“There is no supply shortage, there is a demand shortage. On one hand, many Germans think and act green, but when it comes to electric mobility, they wrinkle their noses. I have a hard time understanding this phenomenon.”
Volkswagen CEO Matthias Müller tried to blame the lack of EVs on the road on consumers. A comment that backfired. After all, wouldn’t carmakers first need to offer affordable electric cars with sufficient range and invest in the infrastructure?
“We have to look at that and see whether it makes sense to offer diesels in the future. We have not come to a conclusion, but we obviously always tend to develop cars and offer vehicles according to customers’ demands.”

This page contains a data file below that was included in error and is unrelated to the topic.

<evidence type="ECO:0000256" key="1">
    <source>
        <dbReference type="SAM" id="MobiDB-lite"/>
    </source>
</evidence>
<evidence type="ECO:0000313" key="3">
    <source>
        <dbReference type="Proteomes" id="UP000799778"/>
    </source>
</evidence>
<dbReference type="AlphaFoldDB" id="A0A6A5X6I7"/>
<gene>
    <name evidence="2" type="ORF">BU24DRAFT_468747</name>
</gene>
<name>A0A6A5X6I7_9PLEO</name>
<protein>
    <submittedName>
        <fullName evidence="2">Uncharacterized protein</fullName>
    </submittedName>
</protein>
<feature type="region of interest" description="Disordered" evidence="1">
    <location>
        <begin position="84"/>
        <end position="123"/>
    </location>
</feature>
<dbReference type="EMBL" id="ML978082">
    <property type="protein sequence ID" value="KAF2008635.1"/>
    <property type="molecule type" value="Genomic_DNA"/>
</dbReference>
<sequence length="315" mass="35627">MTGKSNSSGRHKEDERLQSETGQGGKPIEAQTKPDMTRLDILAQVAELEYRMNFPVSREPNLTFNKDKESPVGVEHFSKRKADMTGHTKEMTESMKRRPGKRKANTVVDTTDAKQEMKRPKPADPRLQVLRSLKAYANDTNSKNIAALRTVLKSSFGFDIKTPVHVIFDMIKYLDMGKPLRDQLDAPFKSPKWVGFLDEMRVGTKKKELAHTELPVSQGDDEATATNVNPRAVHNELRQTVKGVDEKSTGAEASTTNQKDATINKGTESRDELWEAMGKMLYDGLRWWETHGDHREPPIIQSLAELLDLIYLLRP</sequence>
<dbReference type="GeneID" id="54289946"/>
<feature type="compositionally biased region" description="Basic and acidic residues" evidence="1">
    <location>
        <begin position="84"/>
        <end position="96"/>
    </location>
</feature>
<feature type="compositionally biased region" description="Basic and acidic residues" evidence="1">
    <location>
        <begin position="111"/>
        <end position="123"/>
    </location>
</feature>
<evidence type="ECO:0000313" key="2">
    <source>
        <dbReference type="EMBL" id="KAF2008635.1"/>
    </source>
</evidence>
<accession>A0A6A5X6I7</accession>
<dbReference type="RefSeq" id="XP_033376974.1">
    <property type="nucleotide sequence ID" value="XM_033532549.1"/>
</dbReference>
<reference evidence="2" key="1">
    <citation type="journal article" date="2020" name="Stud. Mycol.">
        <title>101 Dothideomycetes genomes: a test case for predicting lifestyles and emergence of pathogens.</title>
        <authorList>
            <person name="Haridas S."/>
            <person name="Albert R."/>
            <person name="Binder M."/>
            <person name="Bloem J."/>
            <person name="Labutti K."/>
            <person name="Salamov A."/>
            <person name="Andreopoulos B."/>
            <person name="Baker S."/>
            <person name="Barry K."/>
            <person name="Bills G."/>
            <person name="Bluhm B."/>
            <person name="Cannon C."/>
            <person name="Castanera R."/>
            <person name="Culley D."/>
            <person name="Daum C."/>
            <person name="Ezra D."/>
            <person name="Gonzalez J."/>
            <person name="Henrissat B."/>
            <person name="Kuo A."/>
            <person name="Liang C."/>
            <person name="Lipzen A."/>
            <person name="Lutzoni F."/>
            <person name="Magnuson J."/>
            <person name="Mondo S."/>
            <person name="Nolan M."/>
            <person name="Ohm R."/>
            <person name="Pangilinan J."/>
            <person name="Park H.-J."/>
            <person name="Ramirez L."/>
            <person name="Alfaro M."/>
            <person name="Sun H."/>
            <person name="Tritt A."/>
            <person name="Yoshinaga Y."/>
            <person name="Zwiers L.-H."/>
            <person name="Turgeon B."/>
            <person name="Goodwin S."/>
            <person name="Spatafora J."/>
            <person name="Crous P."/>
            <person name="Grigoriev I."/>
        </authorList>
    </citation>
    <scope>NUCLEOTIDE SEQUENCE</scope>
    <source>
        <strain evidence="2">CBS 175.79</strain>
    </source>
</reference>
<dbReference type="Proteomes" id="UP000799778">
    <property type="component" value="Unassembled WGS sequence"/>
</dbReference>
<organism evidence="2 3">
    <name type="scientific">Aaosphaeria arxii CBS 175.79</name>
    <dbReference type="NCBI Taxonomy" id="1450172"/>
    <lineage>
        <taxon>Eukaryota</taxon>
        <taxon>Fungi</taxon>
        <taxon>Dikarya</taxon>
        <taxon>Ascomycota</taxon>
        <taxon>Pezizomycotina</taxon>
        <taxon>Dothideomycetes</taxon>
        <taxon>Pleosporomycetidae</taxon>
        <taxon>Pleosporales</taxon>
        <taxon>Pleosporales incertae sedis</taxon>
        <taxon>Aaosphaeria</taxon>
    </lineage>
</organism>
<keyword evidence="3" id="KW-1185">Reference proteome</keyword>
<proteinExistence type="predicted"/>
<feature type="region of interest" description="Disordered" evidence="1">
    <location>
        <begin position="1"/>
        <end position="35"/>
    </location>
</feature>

According to Matthias Luehrs, vice president of sales and product management for Mercedes-Benz Cars, Mercedes could “theoretically” stop selling diesel cars in the U.S. all together.
“It is not difficult to make an electric sports car. The challenge is to do it with the size of the battery of the Zoe.”
Patrice Ratti, head of Renault Sport, says that while electric mobility would present so many advantages for sports cars, the battery size remains an issue.
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